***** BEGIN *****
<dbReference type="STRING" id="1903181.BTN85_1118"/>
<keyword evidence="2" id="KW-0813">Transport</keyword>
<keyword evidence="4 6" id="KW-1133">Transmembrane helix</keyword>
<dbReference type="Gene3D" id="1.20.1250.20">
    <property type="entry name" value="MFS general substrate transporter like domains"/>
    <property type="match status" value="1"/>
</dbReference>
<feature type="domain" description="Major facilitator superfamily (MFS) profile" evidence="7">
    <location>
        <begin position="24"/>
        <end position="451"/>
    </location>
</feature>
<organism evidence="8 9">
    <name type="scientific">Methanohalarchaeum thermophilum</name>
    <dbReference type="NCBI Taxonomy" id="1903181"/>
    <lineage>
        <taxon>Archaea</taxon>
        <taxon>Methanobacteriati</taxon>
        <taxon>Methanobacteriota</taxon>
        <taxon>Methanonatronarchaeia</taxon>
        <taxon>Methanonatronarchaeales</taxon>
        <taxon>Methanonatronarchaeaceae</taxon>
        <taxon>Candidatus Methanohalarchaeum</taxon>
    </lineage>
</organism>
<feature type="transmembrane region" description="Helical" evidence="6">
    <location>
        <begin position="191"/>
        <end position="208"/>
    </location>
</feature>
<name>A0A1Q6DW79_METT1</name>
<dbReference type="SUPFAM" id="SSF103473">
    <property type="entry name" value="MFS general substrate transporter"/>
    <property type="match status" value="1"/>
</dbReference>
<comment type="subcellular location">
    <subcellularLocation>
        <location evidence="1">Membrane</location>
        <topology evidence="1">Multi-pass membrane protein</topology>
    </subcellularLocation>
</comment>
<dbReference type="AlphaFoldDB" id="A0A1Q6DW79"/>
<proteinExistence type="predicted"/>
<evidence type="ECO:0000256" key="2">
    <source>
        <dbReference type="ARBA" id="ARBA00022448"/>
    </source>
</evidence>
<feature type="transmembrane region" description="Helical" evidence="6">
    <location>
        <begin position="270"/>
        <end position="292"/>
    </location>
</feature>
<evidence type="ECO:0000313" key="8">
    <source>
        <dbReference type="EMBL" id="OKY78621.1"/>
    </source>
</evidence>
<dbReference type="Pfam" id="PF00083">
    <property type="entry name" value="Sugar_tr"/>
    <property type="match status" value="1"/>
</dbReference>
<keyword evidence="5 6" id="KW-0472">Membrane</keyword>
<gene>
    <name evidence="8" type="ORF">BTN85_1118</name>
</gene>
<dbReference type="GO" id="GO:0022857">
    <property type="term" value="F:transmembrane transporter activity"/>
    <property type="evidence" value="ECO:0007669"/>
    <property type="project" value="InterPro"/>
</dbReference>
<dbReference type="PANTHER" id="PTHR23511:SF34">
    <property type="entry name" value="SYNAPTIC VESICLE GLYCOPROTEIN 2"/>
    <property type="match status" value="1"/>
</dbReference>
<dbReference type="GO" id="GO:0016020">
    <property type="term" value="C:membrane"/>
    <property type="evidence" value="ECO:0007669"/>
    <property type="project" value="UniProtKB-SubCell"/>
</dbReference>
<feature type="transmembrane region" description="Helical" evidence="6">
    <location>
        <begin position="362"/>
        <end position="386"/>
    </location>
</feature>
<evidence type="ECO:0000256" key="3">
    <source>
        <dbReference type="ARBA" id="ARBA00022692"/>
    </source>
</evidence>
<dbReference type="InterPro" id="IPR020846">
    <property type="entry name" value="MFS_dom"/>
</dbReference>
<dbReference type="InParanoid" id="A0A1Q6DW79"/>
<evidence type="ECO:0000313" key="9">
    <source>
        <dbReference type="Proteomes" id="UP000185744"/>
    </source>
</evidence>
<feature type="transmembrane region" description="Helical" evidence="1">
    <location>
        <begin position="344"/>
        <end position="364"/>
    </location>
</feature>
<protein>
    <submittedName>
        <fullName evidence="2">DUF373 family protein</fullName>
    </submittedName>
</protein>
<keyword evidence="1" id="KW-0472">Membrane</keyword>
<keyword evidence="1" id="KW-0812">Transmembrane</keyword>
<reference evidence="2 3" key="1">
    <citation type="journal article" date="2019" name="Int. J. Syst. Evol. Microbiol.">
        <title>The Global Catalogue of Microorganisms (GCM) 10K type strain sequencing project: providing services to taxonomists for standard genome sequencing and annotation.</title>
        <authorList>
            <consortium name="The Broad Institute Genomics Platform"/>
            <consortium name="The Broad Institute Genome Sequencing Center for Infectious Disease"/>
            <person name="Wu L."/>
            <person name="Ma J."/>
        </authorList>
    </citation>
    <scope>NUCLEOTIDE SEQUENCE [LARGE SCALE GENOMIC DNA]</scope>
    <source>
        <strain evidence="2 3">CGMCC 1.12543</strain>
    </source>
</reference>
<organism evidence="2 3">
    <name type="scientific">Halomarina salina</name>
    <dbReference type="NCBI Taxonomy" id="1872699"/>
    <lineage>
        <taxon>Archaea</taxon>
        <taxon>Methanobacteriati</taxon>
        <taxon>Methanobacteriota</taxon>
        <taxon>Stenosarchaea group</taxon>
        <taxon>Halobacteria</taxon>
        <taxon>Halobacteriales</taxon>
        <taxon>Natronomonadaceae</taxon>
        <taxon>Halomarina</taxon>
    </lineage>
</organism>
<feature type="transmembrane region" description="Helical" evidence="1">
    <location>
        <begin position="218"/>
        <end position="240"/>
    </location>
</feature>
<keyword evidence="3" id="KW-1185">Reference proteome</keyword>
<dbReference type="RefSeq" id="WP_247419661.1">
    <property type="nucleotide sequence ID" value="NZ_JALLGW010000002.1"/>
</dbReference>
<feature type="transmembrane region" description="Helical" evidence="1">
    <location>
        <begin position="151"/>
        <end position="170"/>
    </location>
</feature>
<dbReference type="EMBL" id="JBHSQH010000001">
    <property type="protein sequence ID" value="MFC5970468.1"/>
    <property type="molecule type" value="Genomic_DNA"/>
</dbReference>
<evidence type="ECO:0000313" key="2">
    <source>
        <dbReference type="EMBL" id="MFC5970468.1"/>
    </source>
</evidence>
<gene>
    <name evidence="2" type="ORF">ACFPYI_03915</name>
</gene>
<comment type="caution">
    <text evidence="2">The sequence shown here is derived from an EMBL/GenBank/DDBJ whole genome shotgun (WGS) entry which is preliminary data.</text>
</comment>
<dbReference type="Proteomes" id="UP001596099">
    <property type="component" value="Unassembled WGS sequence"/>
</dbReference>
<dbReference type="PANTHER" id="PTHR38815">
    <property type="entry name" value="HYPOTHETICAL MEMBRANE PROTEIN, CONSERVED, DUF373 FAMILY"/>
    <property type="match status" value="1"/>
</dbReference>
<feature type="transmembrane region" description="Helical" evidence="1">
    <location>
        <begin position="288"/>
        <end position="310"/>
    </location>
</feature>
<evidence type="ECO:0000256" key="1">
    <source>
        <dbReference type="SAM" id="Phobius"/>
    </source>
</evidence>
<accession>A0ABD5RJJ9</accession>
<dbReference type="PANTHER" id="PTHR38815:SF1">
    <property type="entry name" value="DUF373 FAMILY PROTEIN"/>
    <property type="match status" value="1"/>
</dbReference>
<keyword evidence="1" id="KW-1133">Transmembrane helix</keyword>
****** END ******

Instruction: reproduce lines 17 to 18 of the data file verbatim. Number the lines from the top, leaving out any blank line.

    <lineage>
        <taxon>Archaea</taxon>